9.2 Willem Beurs’ 'Die Grosse Welt ins klein abgemahlet' (1693)
The success of the translations of Goeree’s books was possibly the direct reason for the publication of a German translation of another Dutch art treatise. In 1693 the German translation of De groote waereld in 't kleen geschildert by Willem Beurs (Dordrecht 1656 -Zwolle 1700)  was published in Amsterdam by Johannes and Gilles Janssonius (or Janszoons) van Waesberge . Again, the turnover was remarkable, as the editio princeps had only seen the light the previous year.
Different from Willem Goeree, whose main activity was as publisher and author, Willem Beurs worked as a painter himself. Arnold Houbraken tells us that he painted landscapes, portraits and flower pieces in Deventer, Amsterdam and Zwolle.1 In the introductory chapter of De Groote Waereld, Beurs shows a keen interest in science, most notably in Robert Boyle’s research on optics and colours.2 Although his interest in and knowledge of Boyle and the work of other scientists can occasionally be read through the lines (with the exception of a couple of rare explicit references), the rest of the treatise is very practical in nature, focusing on the characteristics and preparation of particular pigments and their application in relation to specific elements and objects in a painting. As such, the focus of Beurs’ text is close to Gerard Ter Brugghen’s Verlichtery kunst-boeck and Goeree’s Verlichtery-konst. The Dutch edition of De Groote Waereld is dedicated to four bourgeois dilettantes from the provincial city of Zwolle, who were Beurs’ pupils.3 This dedication – which is omitted in the German translation – further underlines the instructional purpose of the text.
In the case of this German translation the driving force behind the rapid translation appears to have been the publisher, rather than the translator. The brothers Johannes and Gilles Janssonius van Waesberge had recently inherited the well-established publishing house from their father. As it turns out, they were Willem Goeree’s brothers-in-law.4 Goeree’s relationship with his father-in-law had been excellent: Van Waesberge had convinced Goeree to move his publishing business from Middelburg to Amsterdam and they collaborated on several publications. However, after the death of both Johannes van Waesberge senior (in 1681) and Goeree’s spouse Elisabeth (in 1683), relations quickly turned sour. Accusations and claims (in relation to the inheritance) went back and forth – even finding their way into the forewords of some publications of both publishing houses – causing great distress on both sides.5 The success of Goeree’s publications – both the Dutch editions and the translations – must have been a source of great envy and annoyance to Johannes junior and Gilles. On a less personal level, it also revealed the willingness of the German market to buy translations of Dutch texts on art. With the publication of Willem Beurs’s book, they followed in the footsteps of their despised brother-in-law and published their first book on art. Moreover, they decided to publish a German translation the following year. In contrast to Von Zesen’s translation of Goeree, the translator of Beurs’ book is anonymous and not very present in the translation. He stayed very close to the Dutch original.6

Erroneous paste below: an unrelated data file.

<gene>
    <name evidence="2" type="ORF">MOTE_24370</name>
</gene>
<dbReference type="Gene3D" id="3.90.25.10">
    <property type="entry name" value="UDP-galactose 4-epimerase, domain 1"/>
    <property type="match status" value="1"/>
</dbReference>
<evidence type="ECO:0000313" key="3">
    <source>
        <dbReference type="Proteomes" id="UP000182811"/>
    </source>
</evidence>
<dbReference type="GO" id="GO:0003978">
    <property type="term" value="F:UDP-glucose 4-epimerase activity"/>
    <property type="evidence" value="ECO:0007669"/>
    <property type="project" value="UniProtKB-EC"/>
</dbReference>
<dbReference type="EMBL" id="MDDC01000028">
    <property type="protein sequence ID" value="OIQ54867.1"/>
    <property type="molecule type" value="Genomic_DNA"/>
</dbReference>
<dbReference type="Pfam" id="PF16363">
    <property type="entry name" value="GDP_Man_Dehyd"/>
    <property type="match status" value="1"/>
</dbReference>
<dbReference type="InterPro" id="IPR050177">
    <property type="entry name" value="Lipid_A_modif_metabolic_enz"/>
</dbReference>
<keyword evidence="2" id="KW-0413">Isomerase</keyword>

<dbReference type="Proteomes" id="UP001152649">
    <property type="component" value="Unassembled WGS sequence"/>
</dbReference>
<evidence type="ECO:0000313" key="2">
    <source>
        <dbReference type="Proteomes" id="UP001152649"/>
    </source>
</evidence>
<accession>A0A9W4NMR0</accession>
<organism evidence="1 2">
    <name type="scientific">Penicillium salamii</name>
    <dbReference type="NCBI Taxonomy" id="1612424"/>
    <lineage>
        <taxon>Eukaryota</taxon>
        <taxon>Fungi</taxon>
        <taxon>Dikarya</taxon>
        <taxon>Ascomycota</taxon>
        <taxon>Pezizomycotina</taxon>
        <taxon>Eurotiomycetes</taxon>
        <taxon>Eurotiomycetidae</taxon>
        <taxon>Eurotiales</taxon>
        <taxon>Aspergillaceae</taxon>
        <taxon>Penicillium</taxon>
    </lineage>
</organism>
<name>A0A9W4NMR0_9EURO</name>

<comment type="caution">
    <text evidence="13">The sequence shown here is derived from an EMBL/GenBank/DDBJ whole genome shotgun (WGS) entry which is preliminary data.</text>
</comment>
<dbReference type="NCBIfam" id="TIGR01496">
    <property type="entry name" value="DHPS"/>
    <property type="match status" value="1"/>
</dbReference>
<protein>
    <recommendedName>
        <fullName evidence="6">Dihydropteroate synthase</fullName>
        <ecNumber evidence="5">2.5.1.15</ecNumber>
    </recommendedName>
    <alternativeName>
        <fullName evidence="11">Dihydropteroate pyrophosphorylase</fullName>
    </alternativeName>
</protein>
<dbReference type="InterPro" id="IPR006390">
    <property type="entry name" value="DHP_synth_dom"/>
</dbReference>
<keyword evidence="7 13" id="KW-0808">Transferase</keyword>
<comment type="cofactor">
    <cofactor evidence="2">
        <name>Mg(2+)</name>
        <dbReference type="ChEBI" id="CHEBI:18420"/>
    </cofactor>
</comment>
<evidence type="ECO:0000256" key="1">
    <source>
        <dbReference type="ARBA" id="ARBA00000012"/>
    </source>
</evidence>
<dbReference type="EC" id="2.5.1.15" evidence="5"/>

As is frequently the case with early modern publications, it is difficult to establish the exact audience of the book and its translation. If anything, this curious case of rivalry between two publishers, demonstrates that there was money to be made in the translation of Dutch art literature. Even though Die Grosse Welt ins klein abgemahlet had only one edition, we may assume that to a certain degree its contents became part of the vocabulary of German artists and connoisseurs. In fact, the relatively practical nature of Goeree’s and Beurs’ manuals on art was unique in the German lands during this period.
Anonymous, Willem Beurs’ De groote waereld in 't kleen geschildert… (frontispiece, 1692), engraving
Willem Beurs’ Die Grosse Welt ins klein abgemahlet… (title page, 1693)
2 Lisa Wiersma is currently (since 2016) working on a PhD thesis on Willem Beurs’ Groote waereld at the University of Utrecht in the NICAS project 'Recipes and Realities, An analysis of texture rendering in still-life painting and the pictorial procedures of Willem Beurs', under supervision of Jeroen Stumpel. The project team will also publish an annotated English translation of the treatise: Beurs/Scholz et al. 2019 (forthcoming).
3 Sophia Holt, Cornelia van Marlen, Aleyda Greven, and Anna Cornelia Holt (De Jong 1998).
4 Kwakkelstein 1998, p. 17-18.
5 Kwakkelstein 1998, p. 18-20.
6 This in contrast to translations in which the translator introduces himself and actively shows his considerations and reflections (Prigot 2017).